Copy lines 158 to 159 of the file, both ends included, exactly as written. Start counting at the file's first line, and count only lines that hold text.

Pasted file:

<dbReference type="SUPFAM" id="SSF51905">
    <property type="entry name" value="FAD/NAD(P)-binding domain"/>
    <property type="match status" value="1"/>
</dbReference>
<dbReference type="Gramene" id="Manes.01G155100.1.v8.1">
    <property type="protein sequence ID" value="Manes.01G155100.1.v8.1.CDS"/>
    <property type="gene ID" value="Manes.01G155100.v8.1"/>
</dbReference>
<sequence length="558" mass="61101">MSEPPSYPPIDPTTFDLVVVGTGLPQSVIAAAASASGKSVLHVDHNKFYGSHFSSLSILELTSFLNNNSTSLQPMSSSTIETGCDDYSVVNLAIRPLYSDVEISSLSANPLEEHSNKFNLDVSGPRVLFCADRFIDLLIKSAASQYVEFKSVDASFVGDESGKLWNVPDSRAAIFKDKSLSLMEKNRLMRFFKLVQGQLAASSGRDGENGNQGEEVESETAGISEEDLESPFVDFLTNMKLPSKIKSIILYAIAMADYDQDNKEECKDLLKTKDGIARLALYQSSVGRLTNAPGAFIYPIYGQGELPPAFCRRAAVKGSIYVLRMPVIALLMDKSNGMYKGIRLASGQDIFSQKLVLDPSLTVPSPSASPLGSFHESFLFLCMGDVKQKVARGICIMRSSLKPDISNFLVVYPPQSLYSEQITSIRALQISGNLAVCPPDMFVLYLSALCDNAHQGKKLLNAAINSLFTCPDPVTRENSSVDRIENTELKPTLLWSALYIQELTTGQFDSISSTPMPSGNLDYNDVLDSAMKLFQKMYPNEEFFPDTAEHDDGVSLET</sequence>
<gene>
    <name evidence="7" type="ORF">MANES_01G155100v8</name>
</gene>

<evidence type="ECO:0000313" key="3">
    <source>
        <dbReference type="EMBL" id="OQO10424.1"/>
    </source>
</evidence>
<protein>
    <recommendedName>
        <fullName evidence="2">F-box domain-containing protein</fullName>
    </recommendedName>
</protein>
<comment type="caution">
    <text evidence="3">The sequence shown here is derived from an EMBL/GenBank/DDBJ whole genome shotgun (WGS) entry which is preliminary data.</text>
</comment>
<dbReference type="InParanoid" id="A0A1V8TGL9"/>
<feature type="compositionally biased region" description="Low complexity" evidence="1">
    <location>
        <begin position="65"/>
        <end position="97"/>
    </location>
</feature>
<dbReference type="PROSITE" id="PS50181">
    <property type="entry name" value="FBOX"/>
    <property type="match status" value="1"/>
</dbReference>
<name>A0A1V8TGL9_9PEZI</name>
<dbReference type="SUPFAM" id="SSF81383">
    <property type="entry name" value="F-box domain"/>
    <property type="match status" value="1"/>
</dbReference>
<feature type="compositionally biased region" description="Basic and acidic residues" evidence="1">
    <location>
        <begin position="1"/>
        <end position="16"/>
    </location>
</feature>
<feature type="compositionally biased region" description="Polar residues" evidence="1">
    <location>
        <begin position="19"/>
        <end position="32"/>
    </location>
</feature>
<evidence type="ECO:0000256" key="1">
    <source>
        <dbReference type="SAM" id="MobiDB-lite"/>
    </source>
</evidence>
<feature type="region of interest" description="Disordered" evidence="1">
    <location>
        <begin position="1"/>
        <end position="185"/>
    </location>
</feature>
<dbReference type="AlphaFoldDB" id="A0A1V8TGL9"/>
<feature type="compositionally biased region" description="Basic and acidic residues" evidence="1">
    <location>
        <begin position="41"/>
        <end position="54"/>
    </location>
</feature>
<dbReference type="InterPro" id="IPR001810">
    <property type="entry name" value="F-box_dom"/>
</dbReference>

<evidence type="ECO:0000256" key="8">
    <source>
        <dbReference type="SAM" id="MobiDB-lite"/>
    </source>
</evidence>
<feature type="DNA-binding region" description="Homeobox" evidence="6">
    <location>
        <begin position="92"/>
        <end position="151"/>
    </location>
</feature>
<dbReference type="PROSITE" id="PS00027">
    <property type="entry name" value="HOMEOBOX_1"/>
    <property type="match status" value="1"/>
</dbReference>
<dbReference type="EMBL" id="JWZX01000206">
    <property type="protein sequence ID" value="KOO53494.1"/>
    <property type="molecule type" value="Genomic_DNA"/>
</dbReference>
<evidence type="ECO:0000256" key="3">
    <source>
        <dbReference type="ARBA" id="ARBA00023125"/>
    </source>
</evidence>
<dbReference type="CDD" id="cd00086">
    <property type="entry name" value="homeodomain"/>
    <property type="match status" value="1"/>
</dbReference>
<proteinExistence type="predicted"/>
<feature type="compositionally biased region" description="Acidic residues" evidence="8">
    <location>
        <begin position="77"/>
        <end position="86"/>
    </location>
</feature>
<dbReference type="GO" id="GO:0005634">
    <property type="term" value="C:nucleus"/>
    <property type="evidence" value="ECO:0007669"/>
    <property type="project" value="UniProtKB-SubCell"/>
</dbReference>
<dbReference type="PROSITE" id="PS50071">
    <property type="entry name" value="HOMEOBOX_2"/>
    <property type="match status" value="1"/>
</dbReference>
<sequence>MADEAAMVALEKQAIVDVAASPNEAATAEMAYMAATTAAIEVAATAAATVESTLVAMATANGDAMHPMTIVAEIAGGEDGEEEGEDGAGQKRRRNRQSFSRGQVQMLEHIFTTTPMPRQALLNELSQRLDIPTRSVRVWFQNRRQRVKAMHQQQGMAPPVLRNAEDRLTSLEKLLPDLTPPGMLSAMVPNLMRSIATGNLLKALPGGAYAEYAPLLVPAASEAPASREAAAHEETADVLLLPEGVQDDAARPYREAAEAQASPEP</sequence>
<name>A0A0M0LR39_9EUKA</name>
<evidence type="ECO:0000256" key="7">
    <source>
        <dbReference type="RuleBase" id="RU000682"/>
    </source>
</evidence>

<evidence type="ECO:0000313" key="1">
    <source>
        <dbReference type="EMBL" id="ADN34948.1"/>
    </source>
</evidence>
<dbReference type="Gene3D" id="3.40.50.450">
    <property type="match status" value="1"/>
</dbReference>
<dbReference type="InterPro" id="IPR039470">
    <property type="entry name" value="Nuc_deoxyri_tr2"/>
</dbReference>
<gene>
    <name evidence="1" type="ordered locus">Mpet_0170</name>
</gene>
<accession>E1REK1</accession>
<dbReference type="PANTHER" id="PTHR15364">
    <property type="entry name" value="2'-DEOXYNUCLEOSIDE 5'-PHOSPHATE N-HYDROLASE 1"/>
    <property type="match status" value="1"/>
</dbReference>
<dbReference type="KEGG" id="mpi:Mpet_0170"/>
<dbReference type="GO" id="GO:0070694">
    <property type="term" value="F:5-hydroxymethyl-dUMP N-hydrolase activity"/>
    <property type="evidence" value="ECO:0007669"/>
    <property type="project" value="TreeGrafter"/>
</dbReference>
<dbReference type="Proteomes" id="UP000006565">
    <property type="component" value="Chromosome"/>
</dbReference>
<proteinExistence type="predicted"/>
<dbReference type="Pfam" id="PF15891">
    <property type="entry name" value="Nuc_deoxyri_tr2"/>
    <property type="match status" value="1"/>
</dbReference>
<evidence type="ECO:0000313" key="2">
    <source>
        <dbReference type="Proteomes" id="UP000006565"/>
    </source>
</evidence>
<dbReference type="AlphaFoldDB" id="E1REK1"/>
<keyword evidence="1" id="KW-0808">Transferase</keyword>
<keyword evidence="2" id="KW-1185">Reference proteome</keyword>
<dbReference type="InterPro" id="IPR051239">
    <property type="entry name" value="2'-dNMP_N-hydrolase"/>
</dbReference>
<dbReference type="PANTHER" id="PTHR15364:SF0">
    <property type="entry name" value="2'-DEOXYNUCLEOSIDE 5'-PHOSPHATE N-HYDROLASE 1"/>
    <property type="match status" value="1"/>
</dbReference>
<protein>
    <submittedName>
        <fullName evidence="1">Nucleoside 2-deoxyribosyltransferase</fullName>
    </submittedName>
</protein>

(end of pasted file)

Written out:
</dbReference>
<evidence type="ECO:0000313" key="2">